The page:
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A Little Cushing for the (Sculptural) Pushin’

“Hmm, I need a distinctive face. One that would be somewhat easy to capture in my first sculpt. Who has a distinctive face?”

“Clint Eastwood?” 

Bi-da-doo. WAH WAH WAH!

Bi-da-doo. WAH WAH WAH! (Source: science-all.com)

[Googles.]

“Oh man is that what his son looks like? Clint’s got some genes!”

[Several minutes of distracted scrolling.]

“Hmm, no let’s do someone more distinctive. Maybe someone with more wrinkles?”

 

“How about Peter Cushing? You know, Grand Moff Tarkin from Star Wars?”

“Who?”

[Googles. Encounters images of a wonderfully unique-looking man. He looks as if he’s eaten a a bag of lemons AND the bag the lemons came in. 

He’s perfect.

Begins timidly pushing a sphere around in Mudbox.]

“Steph, you gotta get in there and just hack at it, fast! And it’s good if you start looking at his face from many different angles for reference. Create a page in Photoshop and just grab as many pictures as you can of him.”

Cushing_study

Cushing_sculpt_v02

“And make sure you look at him from other angles with the camera in Mudbox, instead of just trying to sculpt from one angle.”

Cushing_angles

Does looking up the nostrils help?

“Alright now start scratching the surface with a textural brush, give the sculpt some roughness. And don’t be afraid to cut lines into the thing. Look at Michelangelo’s sculptures. Check out David’s eye! He cut a line into the marble to define the iris. Your eyes don’t do that, but he made a decision to cut in so he could make distinctions in a naturally smooth surface. Pretty crazy.”

The eyes have it!

The eyes have it! (Source: Pinterest).

“Alright…”

After several tweaks, I ended up with:

Final Cushing Sculpt

“Wow Steph, it’s well good for a first try innit! Proper mint!”

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Big thank you to Will Preston, our 3D generalist at Alt.vfx for showing me the ropes while experimenting with my first sculpt. You can check out Will’s awesome work here.

NOTE: The dialogue is a rough recount of some the conversations I had with Will. Also he’s English, so he may or may not actually say stereotypical things like “well good” or “mint” but you get the gist. Regardless, please imagine the dialogue in blue with a wicked English accent.

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Sketches: My Concerned Exhaustion is in Balance

You know what I learnt (besides sketching is faster in Photoshop)? Drawing concern ain’t easy, mostly because you kind of need two characters: one to throw a pity party and another person to attend said party.

Concern. I could have sketched a lot of politicians for this one. Or celebrity fathers.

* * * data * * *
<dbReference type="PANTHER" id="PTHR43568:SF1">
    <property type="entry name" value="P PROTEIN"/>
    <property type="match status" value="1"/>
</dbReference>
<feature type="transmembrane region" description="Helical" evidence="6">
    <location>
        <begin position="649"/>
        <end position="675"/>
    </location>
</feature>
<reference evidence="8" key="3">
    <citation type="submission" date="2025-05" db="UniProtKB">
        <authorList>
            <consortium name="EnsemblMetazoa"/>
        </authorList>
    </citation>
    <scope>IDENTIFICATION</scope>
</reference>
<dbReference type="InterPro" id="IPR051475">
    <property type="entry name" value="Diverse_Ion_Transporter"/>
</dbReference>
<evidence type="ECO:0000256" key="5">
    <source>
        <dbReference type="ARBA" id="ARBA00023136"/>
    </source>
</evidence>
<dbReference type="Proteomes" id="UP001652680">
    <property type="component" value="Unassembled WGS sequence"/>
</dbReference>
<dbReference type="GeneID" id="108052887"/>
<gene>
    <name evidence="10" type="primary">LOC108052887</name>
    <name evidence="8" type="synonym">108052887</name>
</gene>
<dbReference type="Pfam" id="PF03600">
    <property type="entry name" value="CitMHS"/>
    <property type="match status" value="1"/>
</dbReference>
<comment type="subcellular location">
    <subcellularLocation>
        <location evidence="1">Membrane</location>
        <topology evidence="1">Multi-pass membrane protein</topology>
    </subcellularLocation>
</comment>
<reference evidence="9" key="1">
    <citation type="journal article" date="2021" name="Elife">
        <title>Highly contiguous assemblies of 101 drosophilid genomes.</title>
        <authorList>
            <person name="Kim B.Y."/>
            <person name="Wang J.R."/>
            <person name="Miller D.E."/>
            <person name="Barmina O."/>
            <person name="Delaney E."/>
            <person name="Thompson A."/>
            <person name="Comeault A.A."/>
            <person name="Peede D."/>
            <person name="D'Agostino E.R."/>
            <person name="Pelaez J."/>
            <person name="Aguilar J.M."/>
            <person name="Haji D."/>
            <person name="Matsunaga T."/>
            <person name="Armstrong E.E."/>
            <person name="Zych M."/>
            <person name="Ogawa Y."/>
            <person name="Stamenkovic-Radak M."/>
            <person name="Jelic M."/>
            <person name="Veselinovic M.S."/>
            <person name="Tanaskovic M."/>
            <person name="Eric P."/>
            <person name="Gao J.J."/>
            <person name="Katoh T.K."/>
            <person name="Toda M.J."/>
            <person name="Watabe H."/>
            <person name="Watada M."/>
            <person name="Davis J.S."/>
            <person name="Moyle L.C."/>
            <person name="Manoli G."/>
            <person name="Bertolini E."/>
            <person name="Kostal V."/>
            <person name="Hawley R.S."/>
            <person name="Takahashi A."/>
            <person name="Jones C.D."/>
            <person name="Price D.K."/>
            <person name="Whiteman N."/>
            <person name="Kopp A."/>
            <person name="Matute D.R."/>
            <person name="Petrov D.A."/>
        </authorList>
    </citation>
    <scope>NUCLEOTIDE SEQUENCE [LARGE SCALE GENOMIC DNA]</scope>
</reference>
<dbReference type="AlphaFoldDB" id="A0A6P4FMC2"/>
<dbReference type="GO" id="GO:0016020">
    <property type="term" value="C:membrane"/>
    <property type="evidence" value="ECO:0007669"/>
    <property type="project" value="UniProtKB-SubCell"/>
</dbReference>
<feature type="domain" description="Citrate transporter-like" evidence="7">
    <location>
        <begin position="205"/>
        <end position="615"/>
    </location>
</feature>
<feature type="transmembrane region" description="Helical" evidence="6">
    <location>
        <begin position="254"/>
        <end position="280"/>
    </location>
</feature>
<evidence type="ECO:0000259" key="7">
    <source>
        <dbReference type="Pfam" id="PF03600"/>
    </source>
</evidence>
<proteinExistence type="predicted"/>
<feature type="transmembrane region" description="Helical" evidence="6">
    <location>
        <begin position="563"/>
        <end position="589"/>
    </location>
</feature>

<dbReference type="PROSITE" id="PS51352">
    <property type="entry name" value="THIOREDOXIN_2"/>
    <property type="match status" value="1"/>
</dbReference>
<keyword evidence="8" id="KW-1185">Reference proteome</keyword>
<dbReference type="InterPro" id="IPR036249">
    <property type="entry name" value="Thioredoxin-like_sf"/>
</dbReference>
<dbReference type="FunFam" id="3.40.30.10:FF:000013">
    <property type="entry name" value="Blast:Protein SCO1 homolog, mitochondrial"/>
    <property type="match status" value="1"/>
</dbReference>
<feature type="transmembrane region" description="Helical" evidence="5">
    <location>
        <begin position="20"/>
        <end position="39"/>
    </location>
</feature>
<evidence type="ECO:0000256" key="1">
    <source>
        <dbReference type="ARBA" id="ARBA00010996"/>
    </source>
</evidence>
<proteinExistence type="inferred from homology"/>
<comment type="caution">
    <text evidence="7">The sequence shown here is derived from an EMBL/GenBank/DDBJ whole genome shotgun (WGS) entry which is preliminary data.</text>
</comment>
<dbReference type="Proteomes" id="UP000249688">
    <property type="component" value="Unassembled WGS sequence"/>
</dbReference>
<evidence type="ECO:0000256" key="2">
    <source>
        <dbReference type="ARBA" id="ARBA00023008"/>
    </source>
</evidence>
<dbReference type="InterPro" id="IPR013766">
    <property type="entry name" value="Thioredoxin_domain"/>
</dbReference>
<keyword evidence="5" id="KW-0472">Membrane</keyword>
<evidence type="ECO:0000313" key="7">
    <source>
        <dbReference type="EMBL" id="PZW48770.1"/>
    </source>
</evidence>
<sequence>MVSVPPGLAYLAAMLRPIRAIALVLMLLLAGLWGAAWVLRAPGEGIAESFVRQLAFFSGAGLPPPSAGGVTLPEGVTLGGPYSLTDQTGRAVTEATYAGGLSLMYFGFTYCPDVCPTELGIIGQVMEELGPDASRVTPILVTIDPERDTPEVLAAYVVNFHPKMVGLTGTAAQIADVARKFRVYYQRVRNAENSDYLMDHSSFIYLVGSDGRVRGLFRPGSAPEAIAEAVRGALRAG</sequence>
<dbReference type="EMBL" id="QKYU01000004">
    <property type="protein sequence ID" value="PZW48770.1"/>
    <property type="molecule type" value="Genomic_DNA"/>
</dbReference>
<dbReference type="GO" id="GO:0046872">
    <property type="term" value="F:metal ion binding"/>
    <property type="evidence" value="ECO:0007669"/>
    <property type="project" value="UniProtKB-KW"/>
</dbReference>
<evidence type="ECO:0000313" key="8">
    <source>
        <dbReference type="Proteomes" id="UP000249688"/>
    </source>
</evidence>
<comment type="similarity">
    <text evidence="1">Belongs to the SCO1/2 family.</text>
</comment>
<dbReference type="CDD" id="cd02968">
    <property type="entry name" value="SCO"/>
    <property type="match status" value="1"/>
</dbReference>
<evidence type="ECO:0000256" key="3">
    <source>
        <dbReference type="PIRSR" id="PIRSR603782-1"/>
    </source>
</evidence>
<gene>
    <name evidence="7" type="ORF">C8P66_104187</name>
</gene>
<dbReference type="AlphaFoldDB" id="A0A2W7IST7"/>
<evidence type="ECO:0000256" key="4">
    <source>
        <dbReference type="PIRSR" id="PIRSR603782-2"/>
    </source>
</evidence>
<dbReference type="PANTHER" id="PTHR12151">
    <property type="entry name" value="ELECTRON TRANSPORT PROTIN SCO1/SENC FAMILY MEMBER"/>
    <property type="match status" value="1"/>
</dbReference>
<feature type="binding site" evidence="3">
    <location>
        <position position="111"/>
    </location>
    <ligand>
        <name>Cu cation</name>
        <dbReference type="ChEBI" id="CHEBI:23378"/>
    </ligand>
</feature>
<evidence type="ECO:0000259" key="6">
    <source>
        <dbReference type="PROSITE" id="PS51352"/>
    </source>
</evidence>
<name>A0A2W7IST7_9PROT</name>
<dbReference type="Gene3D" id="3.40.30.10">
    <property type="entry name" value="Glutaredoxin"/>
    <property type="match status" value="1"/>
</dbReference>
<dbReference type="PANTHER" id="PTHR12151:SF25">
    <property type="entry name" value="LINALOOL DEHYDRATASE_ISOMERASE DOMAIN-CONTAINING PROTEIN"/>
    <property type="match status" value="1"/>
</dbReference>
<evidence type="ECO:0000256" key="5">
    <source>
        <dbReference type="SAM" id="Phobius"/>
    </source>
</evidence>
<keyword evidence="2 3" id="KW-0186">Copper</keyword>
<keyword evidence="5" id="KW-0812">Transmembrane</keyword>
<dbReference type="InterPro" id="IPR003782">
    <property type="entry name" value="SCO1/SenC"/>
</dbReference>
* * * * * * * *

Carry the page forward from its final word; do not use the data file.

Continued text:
Concern. I could have sketched a lot of politicians for this one. Or celebrity fathers.

Exhaustion – now that’s something that comes easily! Drawing these poses was just about channelling my time at University and Japanese train commuters falling asleep while standing up. I have to say, even though I chose the first pose, I’m particularly fond of pose 3 slamming his face into the step:

Probably sketched from life. My life. Around 2pm in the afternoon.

Probably sketched from life. My life. Around 2pm in the afternoon.

No joke, that was a pose based on an image of a polar bear. HA!

Drawing balance was definitely the hardest to reference yourself. Normally I like to try a pose out myself so I understand where the body feels pressure and weight. Unfortunately I’m no Yogi or ballerina. In fact, when I tracked my Center of Gravity on Wii Fit once, the image it drew looked like a Pollock painting.

Enter Google Images!

Ahhhh balance. 'Karate Kid' at sunset anyone?

Ahhhh balance. ‘Karate Kid’ at sunset anyone?

Next time I post about emotions, it’ll be for my final renders!

That, or I’ll have watched ‘Atonement’ and need to throw a pity party on the internet. You’re all invited.

Péter le Cerveau – A New Art Movement

WHAT. ARE. YOU!?

WHAT. ARE. YOU!?

Art-world, let’s admit it, Post-modernism is so last century. We need something new! Bold! Exciting! And I have it:

It’s called “Péter le Cerveau”. Look at that French name! It’s totally legit, because, let’s be honest, any reference to art with relation to France increases it’s credibility. Louvre? French. Monet? French. See? Two examples.

The guidelines are that it’s an artwork that is created out of lack of creativity for the task at hand. For example, my drawings today for a job have been shocking, so I began to doodle using Adobe Illustrator’s vectors. Little did I know I would become distracted like a diamond ring distracts a gold digger. DARN YOU HYPNOTIC VECTORS! STOP LOOKING SO SINUOUS!

But enough internet yelling. The point is, I created this piece and now, I’ve created a whole art movement out of it! Please, join me in promoting the modernity that is Péter le Cerveau.

Oh and if you’re wondering how I got the name, I typed “brain fart” into Google Translate.

So in conclusion, this is what my brain pops out when I’m stumped.